Here is a scenario for you: You are walking around, catching Pokémon, getting fresh air, people-watching, taking Fido out to do his business, when something catches your eye. It’s a USB stick, and it’s just sitting there in the middle of the sidewalk.
Jackpot! Christmas morning! (A very small) lottery win! So, now the question is, what is on the device? Spring Break photos? Evil plans to rule the world? Some college kid’s homework? You can’t know unless…
You found a USB in your hotel lobby in #Vegas Do you plug it into your computer? #KLBH #BlackHat2016
— Kaspersky Lab (@kaspersky) August 4, 2016
Stop right there. If you found yourself in this scenario, what would you do? Would you plug in the drive or just toss it in the nearest trash can? If you would plug it in, you are not alone — although you really should not do that.
This week at Black Hat, Elie Bursztein gave a presentation showing the results of a little social experiment his team conducted. They dropped 297 USB sticks around the University of Illinois campus (with permission from the university, of course). The sticks contained a harmless script that simply alerted the researchers if someone inserted the device into a computer, and it gave them time and location information.
The results were illuminating: 48% of the USB sticks were plugged into a computer, most within 10 hours of being picked up. Surprisingly, 68% of the people who picked up the sticks and plugged them in said (in a survey following the test) that they were looking to get them back to the rightful owner — humanity prevails! (Although, these may be the good intentions the road to hell is paved with.)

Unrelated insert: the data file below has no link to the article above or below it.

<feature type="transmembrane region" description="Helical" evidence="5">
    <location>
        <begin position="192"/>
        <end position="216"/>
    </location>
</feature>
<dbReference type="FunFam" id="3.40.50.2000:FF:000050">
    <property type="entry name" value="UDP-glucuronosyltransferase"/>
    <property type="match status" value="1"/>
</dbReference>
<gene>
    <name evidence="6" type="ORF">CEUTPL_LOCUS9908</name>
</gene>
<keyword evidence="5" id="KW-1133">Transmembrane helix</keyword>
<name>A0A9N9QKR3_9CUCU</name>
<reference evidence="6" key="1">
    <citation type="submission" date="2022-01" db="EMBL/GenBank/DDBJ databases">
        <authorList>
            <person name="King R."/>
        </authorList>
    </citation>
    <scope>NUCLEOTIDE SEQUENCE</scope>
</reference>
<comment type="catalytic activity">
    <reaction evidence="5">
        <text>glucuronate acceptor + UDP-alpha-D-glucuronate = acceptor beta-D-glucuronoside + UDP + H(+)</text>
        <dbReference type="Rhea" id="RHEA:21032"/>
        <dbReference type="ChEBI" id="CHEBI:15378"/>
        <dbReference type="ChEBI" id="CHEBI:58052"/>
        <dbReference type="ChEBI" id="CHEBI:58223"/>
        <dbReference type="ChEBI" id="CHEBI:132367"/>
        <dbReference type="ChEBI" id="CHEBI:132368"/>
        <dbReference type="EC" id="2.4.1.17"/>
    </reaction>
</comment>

Would your employees plug a #USB stick they found in the parking lot into their machine? https://t.co/mX8vSYCPud #IT pic.twitter.com/dtwnmXmWic
— Kaspersky Lab (@kaspersky) April 16, 2016
Now, here’s the upshot: If you find yourself in a situation like the University of Illinois students and find a USB stick sitting on your front steps, you really should leave it alone. Sure, you might be able to see someone’s racy photos or tax returns, but you might instead be targeted by a criminal.
Burztein was conducting research and had no malicious intent. The script on the USB sticks was benign, and the test was conducted responsibly. The same cannot be said for the USB stick sitting in front of you.
Inserting the device could cause serious damage: It might give an attacker access to your computer and track keystrokes (including passwords). It could infect your computer with ransomware.
About 30% of #malware infections are spread via removable media like USB sticks. Here are some tips on USB safety. http://t.co/t3nVf7zJ52
— Kaspersky Lab (@kaspersky) August 12, 2013
From a cybercriminal’s point of view that’s a good deal: The amount of money on your credit card that the key logger could steal, or the ransom that the cryptor would demand, is certainly quite a bit more, than the cost of a USB stick. And given a 48% pick-up rate, that seems like a rather profitable business for the bad guys.
You found a USB device on the sidewalk. Do you insert it?
Better question — how much are you willing to risk?